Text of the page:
It’s a term you hear all the time. People talk about good leaders and bad leaders, incompetent leaders and absent leaders, but how often do we dive into the specifics of what it means to be a good leader?
Not often. Leadership is a common topic, but its core competencies are rarely identified or defined.
Note: We discussed Liberating Leadership in a recent podcast episode. To listen to it on iTunes, click here and subscribe to stay up to date. Or, you can read more here.
Leaders Worth Following
Here at GiANT Worldwide, we strive to help people all over the world become what we like to call “leaders worth following.” The key distinction here is the idea of leaders “worth” following versus leaders people “have to” follow.
If we use the “have to follow” criteria, then there are plenty of leaders out there. Anyone with a title and a taskmaster attitude can technically be called a leader. But we believe leaders can be more than that. Moreover, we believe true leaders should be more than that. We believe they should be worth following because others want to – because they inspire, encourage, and challenge others to become the best versions of themselves.
So, what does it look like to be a leader worth following?
The Liberating Leader
It’s easiest to explain with a tool called the “Support-Challenge Matrix.” The Support-Challenge Matrix works on the idea that the best leaders are those who calibrate a healthy level of both support and challenge for their team. We call these people “Liberating Leaders,” or “Liberators.” This means the leader knows when to bring an appropriate level of support – encouragement, training, resources, etc. – but also when to call their people up to a higher level of work or conduct. This “challenge” entails bringing accountability, standards, deadlines, and when appropriate, reprimand, to the table. The resulting environment is a culture of empowerment where people are challenged to be the best they can be, while also receiving the opportunity to be stretched beyond their comfort zone for the sake of personal and professional growth.
Leaders who intentionally cultivate such an environment are fighting for the highest possible good in the lives of all those they lead.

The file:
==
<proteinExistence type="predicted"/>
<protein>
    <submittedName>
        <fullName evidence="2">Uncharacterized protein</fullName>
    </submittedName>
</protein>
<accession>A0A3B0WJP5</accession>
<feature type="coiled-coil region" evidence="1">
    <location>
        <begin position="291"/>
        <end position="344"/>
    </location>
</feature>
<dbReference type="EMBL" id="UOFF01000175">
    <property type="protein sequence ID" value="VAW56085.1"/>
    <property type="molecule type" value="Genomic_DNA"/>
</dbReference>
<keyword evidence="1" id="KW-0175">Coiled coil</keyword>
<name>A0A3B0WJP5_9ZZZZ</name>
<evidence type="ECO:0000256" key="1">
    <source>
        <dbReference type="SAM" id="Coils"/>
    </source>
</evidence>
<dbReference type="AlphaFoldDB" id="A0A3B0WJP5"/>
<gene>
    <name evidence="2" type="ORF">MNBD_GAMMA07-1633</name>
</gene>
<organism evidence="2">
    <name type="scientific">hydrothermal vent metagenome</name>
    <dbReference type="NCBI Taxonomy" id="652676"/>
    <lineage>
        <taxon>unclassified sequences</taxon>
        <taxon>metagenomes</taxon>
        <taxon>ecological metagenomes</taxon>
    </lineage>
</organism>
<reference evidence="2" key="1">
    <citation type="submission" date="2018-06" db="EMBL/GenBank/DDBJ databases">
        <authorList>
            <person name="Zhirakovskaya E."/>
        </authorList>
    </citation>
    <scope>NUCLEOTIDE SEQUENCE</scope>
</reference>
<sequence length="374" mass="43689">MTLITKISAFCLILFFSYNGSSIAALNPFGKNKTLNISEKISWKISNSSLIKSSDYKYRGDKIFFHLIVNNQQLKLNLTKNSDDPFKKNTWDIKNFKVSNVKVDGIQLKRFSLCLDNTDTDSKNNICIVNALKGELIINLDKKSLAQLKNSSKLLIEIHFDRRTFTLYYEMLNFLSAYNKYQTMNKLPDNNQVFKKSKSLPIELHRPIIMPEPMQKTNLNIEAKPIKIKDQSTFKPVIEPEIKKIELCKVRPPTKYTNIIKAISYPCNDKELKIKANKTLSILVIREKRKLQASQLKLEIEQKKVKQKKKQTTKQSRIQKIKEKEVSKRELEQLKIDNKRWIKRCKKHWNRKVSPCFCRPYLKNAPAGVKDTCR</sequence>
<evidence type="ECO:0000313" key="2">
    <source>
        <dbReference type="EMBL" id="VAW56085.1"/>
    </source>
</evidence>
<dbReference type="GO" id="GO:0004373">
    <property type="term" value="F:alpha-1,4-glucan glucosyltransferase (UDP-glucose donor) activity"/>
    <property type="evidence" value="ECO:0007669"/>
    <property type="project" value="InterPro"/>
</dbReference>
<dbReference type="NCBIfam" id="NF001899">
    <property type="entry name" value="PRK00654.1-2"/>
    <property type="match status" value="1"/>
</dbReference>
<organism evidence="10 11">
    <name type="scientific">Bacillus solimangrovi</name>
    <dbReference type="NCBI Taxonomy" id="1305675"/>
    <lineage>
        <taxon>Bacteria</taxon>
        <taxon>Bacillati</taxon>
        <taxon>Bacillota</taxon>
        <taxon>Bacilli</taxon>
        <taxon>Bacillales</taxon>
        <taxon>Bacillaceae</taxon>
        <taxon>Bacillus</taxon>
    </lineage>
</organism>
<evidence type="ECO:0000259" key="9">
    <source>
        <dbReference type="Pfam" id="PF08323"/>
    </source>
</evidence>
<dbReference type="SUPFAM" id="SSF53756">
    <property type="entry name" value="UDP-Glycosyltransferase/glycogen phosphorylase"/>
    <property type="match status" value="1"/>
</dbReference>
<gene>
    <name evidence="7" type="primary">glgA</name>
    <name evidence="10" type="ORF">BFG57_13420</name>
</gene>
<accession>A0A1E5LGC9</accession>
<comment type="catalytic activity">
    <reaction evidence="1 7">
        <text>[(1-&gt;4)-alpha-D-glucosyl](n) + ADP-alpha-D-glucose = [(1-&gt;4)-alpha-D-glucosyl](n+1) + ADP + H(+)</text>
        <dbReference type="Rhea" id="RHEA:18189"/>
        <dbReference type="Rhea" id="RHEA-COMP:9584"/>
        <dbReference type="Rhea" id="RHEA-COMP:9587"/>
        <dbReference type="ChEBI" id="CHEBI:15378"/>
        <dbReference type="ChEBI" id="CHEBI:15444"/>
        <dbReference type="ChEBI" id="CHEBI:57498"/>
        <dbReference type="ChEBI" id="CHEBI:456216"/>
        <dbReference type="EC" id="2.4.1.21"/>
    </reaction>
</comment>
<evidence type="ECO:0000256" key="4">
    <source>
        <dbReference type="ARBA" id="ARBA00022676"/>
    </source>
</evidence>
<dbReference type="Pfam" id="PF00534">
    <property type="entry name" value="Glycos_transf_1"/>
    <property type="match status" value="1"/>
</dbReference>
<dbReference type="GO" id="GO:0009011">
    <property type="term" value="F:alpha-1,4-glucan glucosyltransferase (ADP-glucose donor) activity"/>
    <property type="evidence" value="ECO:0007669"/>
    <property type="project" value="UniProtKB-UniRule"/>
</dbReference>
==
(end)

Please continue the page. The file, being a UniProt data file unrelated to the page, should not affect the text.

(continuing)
That is the holy grail. Our ambition is to be those people in every circle of influence, whether that’s with our family, our friends, our teams, our organizations, or even our leadership roles in the wider community.
The Journey Ahead
But leadership is an on-going, day-to-day journey. Sometimes we exhibit liberator tendencies at work, whereas other days we may act more like a dominator in the wider organization, a protector with our team, or an abdicator at home.
We will dive deeper into the Support-Challenge Matrix in later posts to uncover what it means to lean towards Dominator, Abdicator, and Protector tendencies, but for now, we wanted to introduce you to the idea of the Liberating Leader.
If we had to sum it up in two sentences:
Ultimately, the Liberating Leader is someone who cultivates an intentional process of self-awareness and personal growth, while applying their knowledge to fight for the highest possible good in the lives of all those they lead. This means effectively calibrating high support and high challenge for everyone in their circles of influence, including self, family, team, organization, and community.
The path to becoming a liberator is difficult, but it is also incredibly rewarding. We look forward to walking with you on that journey as we delve deeper into the core principles of leadership in the coming weeks and months.
This was originally posted by GiANT Worldwide and I wanted to share it here as well. If you’re interested in learning more about how The Support-Challenge Matrix can help you become more of a Liberating Leader, I’m happy to schedule a meeting to discuss. Just click the contact button and let me know!